Early Show Co-Anchor Jane Clayson and Burrell shared a chat and some tea at the Palm Court in New York's Plaza Hotel.
To make any party better, Burrell has three simple rules:
- Relax. Enjoy yourself.
- Resist the urge to try anything outrageous or anything you haven't tried before.
- Keep it simple. And remember your budget.
"I think it's important to put pen to paper and thank people for a wonderful evening or a present," Burrell advises.
"To be a [good] guest, remember to take along a gift when you go to visit someone - tea or a candle or something appropriate for the evening."
When you are hosting a meal, you can dress up the table by folding the napkins in elegant shapes.
"Remember that Irish linen is the best in the world," says Burrell. "You need square napkins."
Burrell was 8 years old when he first visited Buckingham Palace. At the time, he announced to his parents that he would work there some day.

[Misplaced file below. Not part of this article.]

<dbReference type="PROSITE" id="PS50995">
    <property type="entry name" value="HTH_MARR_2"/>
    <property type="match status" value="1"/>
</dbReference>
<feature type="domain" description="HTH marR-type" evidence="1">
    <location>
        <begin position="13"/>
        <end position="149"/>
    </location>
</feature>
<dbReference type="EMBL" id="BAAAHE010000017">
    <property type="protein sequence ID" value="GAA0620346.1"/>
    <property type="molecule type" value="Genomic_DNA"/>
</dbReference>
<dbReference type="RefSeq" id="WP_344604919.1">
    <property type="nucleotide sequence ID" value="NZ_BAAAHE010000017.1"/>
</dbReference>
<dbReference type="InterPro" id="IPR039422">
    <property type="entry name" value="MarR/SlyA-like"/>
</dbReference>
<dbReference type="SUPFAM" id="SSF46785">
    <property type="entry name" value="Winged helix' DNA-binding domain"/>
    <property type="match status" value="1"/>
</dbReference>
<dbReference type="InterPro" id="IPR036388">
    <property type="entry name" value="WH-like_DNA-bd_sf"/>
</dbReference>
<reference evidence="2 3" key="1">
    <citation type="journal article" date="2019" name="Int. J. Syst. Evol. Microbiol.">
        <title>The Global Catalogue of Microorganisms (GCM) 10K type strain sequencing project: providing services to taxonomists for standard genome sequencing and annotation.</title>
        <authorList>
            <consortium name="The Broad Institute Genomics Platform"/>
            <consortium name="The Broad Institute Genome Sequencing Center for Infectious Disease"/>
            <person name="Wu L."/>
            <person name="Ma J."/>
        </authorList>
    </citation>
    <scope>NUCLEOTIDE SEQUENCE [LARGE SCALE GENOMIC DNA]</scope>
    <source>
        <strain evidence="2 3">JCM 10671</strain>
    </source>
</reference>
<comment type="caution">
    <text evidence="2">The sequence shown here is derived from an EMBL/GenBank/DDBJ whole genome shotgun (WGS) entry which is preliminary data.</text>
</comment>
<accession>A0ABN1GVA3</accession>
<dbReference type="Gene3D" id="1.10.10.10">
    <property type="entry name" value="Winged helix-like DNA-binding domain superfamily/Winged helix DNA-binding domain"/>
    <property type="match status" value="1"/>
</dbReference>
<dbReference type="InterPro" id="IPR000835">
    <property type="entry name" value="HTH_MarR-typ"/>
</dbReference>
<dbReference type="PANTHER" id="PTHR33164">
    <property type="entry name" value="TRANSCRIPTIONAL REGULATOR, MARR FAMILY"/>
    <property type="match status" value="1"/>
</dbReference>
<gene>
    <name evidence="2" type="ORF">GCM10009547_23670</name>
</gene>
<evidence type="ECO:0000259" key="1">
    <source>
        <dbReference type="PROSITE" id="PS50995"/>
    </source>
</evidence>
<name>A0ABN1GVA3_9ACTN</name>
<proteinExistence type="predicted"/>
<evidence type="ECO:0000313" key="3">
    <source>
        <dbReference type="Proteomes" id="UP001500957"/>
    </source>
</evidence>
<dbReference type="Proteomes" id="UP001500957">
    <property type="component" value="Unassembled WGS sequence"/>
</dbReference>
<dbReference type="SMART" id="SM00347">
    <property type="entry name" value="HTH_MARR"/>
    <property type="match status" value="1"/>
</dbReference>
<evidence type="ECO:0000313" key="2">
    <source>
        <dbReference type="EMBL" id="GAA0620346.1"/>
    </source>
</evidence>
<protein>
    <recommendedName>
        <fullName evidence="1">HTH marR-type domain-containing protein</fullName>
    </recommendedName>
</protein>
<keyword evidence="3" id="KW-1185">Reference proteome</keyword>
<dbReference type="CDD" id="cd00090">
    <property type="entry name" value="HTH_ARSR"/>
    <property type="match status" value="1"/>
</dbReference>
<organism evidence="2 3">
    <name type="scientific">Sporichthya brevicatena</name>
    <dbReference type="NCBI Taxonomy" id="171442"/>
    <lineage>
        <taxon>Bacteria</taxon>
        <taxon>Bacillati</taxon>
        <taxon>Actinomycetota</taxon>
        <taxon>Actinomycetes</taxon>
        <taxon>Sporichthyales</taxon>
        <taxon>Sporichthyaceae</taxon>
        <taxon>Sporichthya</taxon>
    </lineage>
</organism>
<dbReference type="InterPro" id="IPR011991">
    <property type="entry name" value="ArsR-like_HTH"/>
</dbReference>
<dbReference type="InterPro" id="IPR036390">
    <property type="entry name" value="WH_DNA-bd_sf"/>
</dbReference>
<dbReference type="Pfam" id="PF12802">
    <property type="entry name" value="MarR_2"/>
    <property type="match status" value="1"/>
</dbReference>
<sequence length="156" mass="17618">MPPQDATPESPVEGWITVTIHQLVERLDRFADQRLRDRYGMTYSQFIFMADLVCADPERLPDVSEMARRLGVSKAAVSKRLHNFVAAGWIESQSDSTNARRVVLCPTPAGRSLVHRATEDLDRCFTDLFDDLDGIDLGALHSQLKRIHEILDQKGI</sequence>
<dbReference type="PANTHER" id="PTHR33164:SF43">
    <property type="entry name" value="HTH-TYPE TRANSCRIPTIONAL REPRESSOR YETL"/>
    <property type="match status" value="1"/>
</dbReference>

At 18, Burrell entered service to the royal family. A hotel and catering school graduate, he became a footman to Queen Elizabeth and Prince Phillip, traveling the world with them and, when at home, he organized the family's entertaining of official visitors and heads of state.
In 1987, he went to work for Prince Charles and Diana Spencer. Five years later, when the couple separated, he remained in Diana's employ, traveling with her on all official and many family trips and, when home in London, he attended to all her home entertaining.
Burrell was the only nonfamily member at Diana's funeral and burial at Althorp, her family home. Shortly after the death of the Princess of Wales, Queen Elizabeth presented Burrell with the Royal Victoria Medal (her special decoration) in recognition of his services to the princess.
He served as the public fund-raiser for the Diana, Princess of Wales Memorial Fund until 1998. He lives in England with his wife and two sons.
Princess Diana's style was different from that of the rest of the royal family.
"They entertain on a stage," Burrell explains. "It's very grand and all history and heritage, and to see the royal family performing that way with their diamonds an their beautiful evening dresses and to process to a state banquet, it's quite staged.
"The princess, again, took away all the formality and brought it down to simplicity," he concludes. "We can all bring this back."
Princess Diana's approach to entertaining is the hallmark of In the Royal Manner.
"She's there between those 144 pages," says Burrell. "Her style is through my book."